Excellent exhibition, challenging and thought provoking, long overdue. Many old favourites with Turner and Girtin particularly prominent, but the third of that great trilogy, John Sell Cotman, could have been better represented from the Tate's collection. Some delightful surprises (Arthur Melville's 'The Blue Night, Venice' is a show stopper)and some absolute horrors. (I won't add to the long list of Emin's detractors, but what was Burne-Jones thinking of when he painted the dreadful 'Merciful Knight'?) However, while contemporary abstract and celebrity artists feature in the last rooms, where are the contemporary figurative painters who have mastered of the medium? Where is Elizabeth Blackadder? Or the late Leslie Worth? Or Paul Emsley? Or Hugh Buchanan? (Modesty prevents me from suggesting any more.)

Steve Cook

An enjoyable exhibition. It would have been of interest to show works by more recent and contemporary artists such as Edward Wesson, Rowland Hilder, John Yardley and Trevor Chamberlain in order to allow an insight into the more traditional use of the medium as a balance to some of the more challenging modern pieces. A nod to some of the watercolour societies and galleries such as the Mall and Bankside would also have been useful to those visiting the show who may have wished to further their exploration of watercolour.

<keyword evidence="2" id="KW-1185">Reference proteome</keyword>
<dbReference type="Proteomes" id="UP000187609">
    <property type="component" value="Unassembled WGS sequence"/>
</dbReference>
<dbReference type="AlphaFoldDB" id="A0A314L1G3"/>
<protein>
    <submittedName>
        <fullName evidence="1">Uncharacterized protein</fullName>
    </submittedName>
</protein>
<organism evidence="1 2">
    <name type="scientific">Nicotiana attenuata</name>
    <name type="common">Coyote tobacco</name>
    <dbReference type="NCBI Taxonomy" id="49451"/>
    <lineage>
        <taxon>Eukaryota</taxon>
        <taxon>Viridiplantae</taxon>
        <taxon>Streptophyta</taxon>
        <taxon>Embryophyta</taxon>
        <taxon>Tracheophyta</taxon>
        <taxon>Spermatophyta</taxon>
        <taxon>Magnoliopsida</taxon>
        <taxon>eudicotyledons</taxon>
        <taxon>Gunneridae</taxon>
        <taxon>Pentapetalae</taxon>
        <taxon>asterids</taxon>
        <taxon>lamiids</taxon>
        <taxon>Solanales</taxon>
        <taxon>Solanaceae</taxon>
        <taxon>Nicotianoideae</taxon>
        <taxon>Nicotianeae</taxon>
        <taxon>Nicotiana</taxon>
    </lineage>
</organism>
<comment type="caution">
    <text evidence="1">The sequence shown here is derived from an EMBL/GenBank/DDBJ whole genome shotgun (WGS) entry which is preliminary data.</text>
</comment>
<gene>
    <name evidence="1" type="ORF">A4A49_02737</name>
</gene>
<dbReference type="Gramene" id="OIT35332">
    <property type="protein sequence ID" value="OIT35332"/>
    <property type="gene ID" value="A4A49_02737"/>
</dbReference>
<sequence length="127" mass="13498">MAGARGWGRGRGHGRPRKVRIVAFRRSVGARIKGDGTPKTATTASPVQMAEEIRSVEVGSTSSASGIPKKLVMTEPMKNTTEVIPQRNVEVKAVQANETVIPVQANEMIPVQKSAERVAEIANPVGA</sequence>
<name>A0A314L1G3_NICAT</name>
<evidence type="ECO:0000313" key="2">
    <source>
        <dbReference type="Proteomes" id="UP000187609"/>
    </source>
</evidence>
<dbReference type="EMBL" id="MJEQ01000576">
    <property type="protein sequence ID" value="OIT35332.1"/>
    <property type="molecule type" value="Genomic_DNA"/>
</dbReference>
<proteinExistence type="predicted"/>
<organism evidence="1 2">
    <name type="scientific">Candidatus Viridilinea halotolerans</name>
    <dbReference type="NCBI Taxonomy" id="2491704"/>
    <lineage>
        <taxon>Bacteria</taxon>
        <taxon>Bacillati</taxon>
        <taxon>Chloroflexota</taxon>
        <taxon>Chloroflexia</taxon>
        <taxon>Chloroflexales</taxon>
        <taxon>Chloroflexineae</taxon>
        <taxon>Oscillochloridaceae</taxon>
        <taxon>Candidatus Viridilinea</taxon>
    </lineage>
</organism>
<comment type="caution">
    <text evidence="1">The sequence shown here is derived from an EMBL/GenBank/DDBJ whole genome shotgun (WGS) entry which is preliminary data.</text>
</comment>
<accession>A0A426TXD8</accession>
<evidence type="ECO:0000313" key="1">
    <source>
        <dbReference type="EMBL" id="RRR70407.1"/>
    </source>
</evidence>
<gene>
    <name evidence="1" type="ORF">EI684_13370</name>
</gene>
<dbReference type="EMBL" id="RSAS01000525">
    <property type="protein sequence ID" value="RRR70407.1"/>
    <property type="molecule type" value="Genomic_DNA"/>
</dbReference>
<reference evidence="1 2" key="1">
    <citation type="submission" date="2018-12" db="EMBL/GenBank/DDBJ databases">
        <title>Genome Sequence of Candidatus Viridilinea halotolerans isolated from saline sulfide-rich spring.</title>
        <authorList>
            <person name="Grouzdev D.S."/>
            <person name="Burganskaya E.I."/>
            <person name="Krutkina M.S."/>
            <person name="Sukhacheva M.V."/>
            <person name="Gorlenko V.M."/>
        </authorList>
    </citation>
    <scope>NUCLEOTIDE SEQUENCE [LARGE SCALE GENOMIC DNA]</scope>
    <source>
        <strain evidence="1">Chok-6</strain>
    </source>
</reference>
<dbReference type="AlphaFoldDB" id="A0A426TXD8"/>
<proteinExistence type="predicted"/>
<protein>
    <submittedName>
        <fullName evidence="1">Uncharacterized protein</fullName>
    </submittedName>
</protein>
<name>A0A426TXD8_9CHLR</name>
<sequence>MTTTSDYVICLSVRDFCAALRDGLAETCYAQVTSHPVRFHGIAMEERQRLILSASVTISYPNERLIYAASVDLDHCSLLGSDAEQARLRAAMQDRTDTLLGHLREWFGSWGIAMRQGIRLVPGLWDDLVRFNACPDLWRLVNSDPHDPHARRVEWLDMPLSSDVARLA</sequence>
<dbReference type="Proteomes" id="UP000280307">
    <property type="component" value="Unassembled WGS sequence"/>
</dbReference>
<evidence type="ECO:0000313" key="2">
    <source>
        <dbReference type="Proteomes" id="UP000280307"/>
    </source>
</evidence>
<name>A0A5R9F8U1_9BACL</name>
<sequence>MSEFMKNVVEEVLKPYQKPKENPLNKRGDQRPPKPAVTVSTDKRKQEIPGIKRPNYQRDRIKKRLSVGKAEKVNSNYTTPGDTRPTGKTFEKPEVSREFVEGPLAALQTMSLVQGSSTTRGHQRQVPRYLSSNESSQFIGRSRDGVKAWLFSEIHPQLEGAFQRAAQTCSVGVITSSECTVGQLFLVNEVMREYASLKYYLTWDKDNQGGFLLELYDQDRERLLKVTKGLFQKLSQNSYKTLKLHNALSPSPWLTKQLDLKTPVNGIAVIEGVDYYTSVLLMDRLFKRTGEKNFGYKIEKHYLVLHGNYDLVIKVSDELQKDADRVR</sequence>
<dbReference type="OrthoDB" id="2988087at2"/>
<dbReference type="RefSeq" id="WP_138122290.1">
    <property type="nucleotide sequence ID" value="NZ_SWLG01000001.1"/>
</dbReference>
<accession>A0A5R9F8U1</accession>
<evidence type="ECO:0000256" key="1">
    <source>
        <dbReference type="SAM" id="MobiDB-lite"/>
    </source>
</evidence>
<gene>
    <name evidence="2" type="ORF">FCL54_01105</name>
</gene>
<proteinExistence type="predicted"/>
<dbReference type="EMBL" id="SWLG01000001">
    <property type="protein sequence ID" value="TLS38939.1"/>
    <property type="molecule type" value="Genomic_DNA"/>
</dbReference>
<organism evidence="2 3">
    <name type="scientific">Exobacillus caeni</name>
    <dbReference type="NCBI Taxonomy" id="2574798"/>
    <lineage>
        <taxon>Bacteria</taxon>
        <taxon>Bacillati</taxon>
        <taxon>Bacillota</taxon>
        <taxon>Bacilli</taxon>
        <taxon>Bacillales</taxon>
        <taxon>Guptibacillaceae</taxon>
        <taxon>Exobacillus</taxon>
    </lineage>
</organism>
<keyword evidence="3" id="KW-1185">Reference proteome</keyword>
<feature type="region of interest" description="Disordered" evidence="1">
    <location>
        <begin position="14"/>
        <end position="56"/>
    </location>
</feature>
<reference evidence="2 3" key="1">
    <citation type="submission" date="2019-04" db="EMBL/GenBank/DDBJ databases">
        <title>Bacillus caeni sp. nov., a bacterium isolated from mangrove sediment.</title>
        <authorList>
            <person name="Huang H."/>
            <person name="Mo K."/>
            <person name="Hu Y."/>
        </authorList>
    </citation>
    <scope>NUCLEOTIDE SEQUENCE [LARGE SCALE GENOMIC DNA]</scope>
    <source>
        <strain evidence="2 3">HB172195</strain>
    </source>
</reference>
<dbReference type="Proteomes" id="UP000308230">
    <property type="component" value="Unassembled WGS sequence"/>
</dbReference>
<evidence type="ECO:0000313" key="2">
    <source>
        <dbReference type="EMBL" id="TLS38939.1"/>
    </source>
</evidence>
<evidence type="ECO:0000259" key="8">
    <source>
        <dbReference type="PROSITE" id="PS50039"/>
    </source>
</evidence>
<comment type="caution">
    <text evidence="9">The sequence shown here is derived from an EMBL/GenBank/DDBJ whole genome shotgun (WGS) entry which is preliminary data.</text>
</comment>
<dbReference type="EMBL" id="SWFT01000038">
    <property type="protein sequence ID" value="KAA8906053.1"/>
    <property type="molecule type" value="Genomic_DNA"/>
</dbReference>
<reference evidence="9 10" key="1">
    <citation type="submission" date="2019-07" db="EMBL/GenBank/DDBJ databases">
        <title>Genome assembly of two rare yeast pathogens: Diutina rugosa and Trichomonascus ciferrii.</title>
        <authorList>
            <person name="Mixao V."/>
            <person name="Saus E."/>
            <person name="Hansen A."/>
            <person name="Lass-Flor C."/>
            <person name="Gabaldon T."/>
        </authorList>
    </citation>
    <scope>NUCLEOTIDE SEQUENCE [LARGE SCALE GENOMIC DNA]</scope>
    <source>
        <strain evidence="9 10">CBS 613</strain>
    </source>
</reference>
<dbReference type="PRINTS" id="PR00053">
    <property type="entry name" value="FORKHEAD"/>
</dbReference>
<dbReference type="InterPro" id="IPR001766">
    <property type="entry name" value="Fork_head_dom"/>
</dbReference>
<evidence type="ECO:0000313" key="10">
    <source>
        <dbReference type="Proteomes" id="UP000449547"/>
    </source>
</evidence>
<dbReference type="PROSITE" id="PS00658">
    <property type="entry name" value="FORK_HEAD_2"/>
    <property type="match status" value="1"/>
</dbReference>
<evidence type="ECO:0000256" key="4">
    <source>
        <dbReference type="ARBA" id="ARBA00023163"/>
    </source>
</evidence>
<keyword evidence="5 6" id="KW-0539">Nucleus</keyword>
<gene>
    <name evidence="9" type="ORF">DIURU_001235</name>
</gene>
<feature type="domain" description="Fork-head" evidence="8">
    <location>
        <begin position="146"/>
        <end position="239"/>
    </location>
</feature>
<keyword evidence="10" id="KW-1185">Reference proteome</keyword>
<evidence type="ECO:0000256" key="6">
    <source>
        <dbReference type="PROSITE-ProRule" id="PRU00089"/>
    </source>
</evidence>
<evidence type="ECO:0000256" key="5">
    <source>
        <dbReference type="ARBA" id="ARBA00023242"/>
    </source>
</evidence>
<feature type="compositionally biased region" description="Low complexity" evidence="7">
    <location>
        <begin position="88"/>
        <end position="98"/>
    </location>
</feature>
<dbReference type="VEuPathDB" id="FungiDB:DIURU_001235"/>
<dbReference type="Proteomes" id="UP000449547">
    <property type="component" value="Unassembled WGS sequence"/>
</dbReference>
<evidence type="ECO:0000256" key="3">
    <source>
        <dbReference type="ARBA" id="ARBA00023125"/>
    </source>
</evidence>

Judith Simmons

The early part of the exhibition was beautiful, the range of effects produced exhilerating and the section on the medium interesting and informative. The intensity of the horrifying images in 'Watercolour and War' was unexpected - and anhilated the view of watercolour as a gentle medium. The section on contemorary uses was a great disappointment. I was excited by images by Ian McKeever, Lucy Skaer, Peter Doig and a few others but the majority of the daubs and twiddles left me cold. Turner's sketches hung here were his 'beginnings', not meant for public view, but they were considerably more interesting than works by well known names. There must be innovative modern waterclourists who could have represented the many areas in which the medium is used

Mike Goolden

I entirely agree with A Moores' comments of 17 March and couldn't have put it better. An excellent exhibition, spoilt by the rubbish at the end (which would be better placed down river!).

Michael Richards